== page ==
JOAN ELAINE MULLER
Betty Ann Dawson is shrinking with age, so she doesn’t have to bend very far see her purse and shoes disappearing through the flaps and into the black tunnel.
“Ma’am over here,” she hears a man yelling. He’s waving his hammy hand towards a glass booth that looks like those fancy showers everyone seems so excited about now. Why spend all that money on something just to wash off in?
She studies the man’s blue shirt; the stripe on those shoulder flaps would be difficult to sew on straight and flat, the material probably stubborn and unforgiving.
“Stand here,” he says, pointing at a dirty mat in front of the glass. She shouldn’t have worn new socks. Charlie was with her the last time she was in an airport. It was a year before he died. You could keep your shoes on back then. Her throat cinches up like a drawstring.
A young woman waves at her like she’s coaxing a child to come into the house. “Come on in.”
“The water’s fine,” Betty says, chuckling at her own joke. She imagines the surprise on her daughter’s face when she opens the door to see her own mother standing on the front porch. She hasn’t felt this giddy in years.
“Put your hands up like this,” the woman says, holding her arms in the air like a cheerleader. Easier said than done, Betty thinks, rubbing her right shoulder as she steps into the booth and then comes out on the other side.
“Ma’am, is this yours?” Another security man is holding a grey plastic tub. Her purse strap falls over the edge.
“Thank you young man,” she says, reaching for the tub. “I have to say the size of that tub would be perfect for storing scraps of fabric. Maybe I should buy it.” She chuckles again.
He scowls and pulls the tub away like a spoiled child who doesn’t want to share his toys.
“We need to check this bag.”
“What’s the problem?”
“The scanner picked up something.”
“What do you mean? Please hand me my purse, young man.”
She scans the area beyond the checkpoint. There has to be a police officer close by who could help her. Maybe this was a bad idea, flying all the way from Texas to Colorado. Betty had run the idea by Hildred one morning when she came over for coffee. Hildred said she was too old and it was too risky to go flying off like this. Then she had the nerve to say she would call Susan, her daughter. Betty hadn’t brought it up again.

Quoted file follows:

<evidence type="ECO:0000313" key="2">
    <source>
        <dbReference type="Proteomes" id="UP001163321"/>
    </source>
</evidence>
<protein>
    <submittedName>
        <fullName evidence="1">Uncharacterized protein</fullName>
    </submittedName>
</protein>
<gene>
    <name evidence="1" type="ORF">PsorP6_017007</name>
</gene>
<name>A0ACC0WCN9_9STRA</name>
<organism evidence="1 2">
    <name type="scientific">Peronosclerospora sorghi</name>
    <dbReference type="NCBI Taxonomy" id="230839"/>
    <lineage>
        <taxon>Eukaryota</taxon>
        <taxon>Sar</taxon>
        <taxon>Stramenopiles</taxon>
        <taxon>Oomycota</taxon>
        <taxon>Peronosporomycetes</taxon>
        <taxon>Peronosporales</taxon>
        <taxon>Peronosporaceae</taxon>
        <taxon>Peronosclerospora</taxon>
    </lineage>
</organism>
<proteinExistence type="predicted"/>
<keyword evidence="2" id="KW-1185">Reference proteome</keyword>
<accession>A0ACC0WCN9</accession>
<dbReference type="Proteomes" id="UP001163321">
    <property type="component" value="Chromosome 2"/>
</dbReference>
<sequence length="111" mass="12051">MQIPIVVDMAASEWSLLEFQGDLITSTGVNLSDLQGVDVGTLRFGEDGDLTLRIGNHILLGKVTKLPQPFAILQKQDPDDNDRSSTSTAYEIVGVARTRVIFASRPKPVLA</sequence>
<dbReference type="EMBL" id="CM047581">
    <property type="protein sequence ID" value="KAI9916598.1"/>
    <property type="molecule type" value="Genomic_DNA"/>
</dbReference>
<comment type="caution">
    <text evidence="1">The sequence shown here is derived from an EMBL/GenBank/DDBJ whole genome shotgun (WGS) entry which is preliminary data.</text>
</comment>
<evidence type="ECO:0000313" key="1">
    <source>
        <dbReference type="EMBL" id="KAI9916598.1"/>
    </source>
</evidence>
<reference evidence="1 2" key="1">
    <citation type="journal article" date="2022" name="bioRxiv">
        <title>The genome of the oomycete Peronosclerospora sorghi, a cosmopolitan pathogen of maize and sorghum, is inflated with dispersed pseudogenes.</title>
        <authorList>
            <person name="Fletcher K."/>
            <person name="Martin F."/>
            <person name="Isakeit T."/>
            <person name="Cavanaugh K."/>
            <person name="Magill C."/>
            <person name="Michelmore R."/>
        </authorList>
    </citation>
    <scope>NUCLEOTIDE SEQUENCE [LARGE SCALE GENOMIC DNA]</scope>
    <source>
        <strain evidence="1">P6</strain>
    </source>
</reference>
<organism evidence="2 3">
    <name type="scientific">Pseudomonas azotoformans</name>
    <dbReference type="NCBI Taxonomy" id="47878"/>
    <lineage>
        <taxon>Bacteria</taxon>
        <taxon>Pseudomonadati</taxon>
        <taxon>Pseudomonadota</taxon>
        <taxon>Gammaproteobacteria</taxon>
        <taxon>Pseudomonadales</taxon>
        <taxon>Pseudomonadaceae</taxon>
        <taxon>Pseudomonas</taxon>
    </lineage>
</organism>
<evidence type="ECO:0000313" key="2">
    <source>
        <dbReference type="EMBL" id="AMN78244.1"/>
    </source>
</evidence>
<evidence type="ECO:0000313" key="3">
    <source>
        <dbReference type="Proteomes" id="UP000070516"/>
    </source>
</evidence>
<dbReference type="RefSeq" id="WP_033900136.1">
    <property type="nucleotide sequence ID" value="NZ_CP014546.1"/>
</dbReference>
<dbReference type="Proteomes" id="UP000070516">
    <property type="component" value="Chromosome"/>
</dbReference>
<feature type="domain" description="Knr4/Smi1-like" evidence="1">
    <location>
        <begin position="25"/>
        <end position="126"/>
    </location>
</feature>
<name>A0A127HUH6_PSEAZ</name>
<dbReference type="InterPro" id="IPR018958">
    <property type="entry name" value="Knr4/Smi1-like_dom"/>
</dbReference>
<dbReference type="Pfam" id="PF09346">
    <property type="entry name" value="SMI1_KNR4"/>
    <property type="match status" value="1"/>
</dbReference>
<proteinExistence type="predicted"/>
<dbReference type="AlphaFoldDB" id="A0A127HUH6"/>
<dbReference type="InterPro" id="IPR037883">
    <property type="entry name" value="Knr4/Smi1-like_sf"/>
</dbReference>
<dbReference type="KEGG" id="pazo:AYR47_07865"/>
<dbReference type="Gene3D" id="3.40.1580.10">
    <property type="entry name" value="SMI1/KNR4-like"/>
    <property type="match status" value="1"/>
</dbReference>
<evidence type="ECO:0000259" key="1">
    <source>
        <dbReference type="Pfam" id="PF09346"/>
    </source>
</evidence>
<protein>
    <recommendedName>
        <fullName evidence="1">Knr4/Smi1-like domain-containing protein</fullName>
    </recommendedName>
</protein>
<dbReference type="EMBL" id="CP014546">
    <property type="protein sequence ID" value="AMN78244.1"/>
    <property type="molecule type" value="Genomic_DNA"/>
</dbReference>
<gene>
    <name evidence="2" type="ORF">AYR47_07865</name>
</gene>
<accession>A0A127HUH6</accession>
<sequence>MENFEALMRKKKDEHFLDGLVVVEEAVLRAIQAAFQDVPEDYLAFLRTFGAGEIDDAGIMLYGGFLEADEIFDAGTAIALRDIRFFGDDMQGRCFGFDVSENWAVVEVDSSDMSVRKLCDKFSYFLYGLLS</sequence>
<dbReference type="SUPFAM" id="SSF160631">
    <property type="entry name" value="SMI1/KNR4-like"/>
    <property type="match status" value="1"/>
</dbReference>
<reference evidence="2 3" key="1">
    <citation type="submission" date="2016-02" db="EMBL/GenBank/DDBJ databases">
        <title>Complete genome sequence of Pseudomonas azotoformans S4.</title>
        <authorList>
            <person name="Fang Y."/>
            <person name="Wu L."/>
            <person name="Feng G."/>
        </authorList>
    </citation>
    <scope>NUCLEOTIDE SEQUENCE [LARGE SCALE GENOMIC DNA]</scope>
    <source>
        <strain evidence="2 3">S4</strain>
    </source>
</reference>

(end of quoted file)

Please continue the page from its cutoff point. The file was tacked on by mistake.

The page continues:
“Please come with me,” he says.
She stands still and watches him carry the tub to a metal table a few feet away. Men are putting on their shoes and belts. Women are lacing their earrings back into their earlobes and slipping into their heels. Betty’s face grows hot. They look as if they just had quick sex. She should know; sometimes that’s all she and Charlie had time for.
A woman in patent pumps glances at her. Betty pictures what the woman is seeing; an old woman in her sock feet, getting in the way of people who have someplace important to go. Naked, without a purse on her arm or shoes on her feet, she watches the floor as she makes her way to the table.
“I need to take a look inside this bag,” he says, pointing to the purse she’d made out of scraps of her children’s clothes. The pieces fit together to make an exotic pattern of blues, oranges, yellows, and reds, accented with buttons from Charlie’s shirts and coats. She’d sewn the lining using an assortment of his old ties. Now this man wearing an ill-fitting shirt is pointing at the purse like it’s an old grocery bag.
His thumb presses against the blue and red print of her daughter’s first recital dress. She brushes her index finger across the side of her eye where tears are forming. I will not give him the pleasure of making an old woman cry, she thinks.
“Why must you go through my things?”
“I told you. The machine picked up something. I have to take a look before you can get on the aircraft.” He snaps on a pair of blue elastic gloves.
She tries to stand taller and feels unsteady. The table is cool against the hand she uses to brace herself. With the other hand, she cups the side of her hairdo, pushing in slightly to feel it spring back. It’s holding up well, even with all this mess happening. Her fingers curl into her palms. “Go ahead,” she says. She leans closer to her purse so she can watch.
His fingers are rubbing all over Charlie’s ties. Why would a grown man paw around in women’s purses for a living, she wonders. He pulls out a bottle of stool softeners. She looks away.
Pain is beginning to settle into her lower back and a familiar weakness crawls into her left hip.
He digs further down into the silk. “You’re planning to take these on the aircraft?” he says, pulling out her sewing shears. She admires them through the clear plastic envelope, the same package they were in when she bought them forty-two years ago at the C&S Hardware Store.
A few feet away, a baby cries. She can still hear Tony’s muffled cries in the garage. Charlie had to grab the shears to cut their son free from an old sleeping bag that was too small for him. That kid was always getting into something.